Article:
The Animator's Survival Kit: A Manual of Methods, Principles and Formulas for Classical, Computer, Games, Stop Motion and Internet Animators

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The definitive book on animation, from the Academy Award-winning animator behind Who Framed Roger Rabbit?

Animation is one of the hottest areas of filmmaking today — and the master animator who bridges the old generation and the new is Richard Williams. During his more than forty years in the business, Williams has been one of the true innovators, winning three Academy Awards and serving as the link between Disney's golden age of animation by hand and the new computer animation exemplified by Toy Story.

Perhaps even more important, though, has been his dedication in passing along his knowledge to a new generation of animators so that they in turn could push the medium in new directions. In this book, based on his sold-out master classes in the United States and across Europe, Williams provides the underlying principles of animation that every animator — from beginner to expert, classic animator to computer animation whiz — needs. Urging his readers to "invent but be believable," he illustrates his points with hundreds of drawings, distilling the secrets of the masters into a working system in order to create a book that will become the standard work on all forms of animation for professionals, students, and fans.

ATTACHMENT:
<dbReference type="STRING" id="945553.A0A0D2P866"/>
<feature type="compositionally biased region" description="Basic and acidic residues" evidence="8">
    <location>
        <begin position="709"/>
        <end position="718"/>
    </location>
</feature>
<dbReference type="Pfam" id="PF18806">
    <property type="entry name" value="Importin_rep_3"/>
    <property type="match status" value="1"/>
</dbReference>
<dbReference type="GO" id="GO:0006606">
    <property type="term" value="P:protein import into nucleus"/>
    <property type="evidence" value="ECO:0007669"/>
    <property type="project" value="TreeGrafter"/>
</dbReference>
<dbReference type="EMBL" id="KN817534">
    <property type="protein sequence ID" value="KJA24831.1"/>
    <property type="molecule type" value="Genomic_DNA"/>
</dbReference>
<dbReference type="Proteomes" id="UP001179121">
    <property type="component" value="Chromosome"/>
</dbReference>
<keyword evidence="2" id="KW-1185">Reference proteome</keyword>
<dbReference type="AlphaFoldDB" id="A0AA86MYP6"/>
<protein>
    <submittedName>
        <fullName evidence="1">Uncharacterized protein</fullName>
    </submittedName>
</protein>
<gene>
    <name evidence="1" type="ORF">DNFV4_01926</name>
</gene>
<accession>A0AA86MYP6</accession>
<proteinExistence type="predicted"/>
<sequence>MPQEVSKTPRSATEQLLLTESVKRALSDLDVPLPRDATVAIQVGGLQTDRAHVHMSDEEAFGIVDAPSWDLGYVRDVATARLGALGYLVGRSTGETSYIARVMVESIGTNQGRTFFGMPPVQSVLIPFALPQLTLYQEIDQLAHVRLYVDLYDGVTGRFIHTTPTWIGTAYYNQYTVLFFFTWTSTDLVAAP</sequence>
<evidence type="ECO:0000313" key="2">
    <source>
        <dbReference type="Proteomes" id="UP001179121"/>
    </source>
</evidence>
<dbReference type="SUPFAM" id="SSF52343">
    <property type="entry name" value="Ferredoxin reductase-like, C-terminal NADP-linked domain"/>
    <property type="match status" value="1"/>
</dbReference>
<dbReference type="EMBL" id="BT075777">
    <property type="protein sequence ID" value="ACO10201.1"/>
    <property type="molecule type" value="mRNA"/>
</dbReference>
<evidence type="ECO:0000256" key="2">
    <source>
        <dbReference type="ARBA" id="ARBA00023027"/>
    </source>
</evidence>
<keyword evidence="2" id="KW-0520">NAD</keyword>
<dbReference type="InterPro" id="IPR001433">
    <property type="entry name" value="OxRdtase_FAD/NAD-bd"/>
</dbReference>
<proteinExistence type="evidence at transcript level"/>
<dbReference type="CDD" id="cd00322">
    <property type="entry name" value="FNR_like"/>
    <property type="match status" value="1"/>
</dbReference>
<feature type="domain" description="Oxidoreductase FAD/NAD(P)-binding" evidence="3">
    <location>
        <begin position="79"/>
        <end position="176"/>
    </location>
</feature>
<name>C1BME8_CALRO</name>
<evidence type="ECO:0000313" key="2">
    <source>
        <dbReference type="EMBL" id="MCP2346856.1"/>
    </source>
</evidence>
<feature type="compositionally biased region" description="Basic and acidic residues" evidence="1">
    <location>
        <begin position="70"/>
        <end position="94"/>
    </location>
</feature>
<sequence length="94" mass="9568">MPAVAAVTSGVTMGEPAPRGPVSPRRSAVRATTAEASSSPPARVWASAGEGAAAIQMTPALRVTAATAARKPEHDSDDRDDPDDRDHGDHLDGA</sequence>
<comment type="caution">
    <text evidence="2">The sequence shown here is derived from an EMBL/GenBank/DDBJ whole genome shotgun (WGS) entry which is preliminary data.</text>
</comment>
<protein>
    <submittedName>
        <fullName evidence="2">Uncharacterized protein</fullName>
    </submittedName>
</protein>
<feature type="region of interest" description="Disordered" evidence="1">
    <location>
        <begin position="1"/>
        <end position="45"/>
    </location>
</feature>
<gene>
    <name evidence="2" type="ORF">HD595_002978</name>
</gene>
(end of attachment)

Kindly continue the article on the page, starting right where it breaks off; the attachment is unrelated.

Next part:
Richard Williams has won more than 250 international awards for his animation. He currently lives in Wales.

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Editorial Reviews

New York Times
Williams is miles ahead of anyone in the world of animation.
From the Publisher
"Arguably the best animator working in the field today."—Hollywood Reporter

"Richard is a genius."—Robert Zemeckis (director, Back to the Future, Who Framed Roger Rabbit, Forrest Gump)

"Probably one of the most respected draftsmen in the world."—Los Angeles TV Times

"Williams is miles ahead of anyone in the world of animation."—New York Times

"Voted by peers as 'The Animator's Animator'."—Observer

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Product Details

  • ISBN-13: 9780571202287
  • Publisher: Faber and Faber
  • Publication date: 1/7/2002
  • Edition description: First Edition
  • Pages: 352
  • Product dimensions: 9.53 (w) x 11.02 (h) x 0.95 (d)

Meet the Author

Richard Williams is best known as the Director of Animation and designer of the new characters for Who Framed Roger Rabbit, for which he won two Academy Awards including a Special Achievement Award.

Canadian-born Williams has won three US Academy Awards, three British Academy Awards, and an Emmy among 246 international awards— starting with his first film The Little Island in 1958.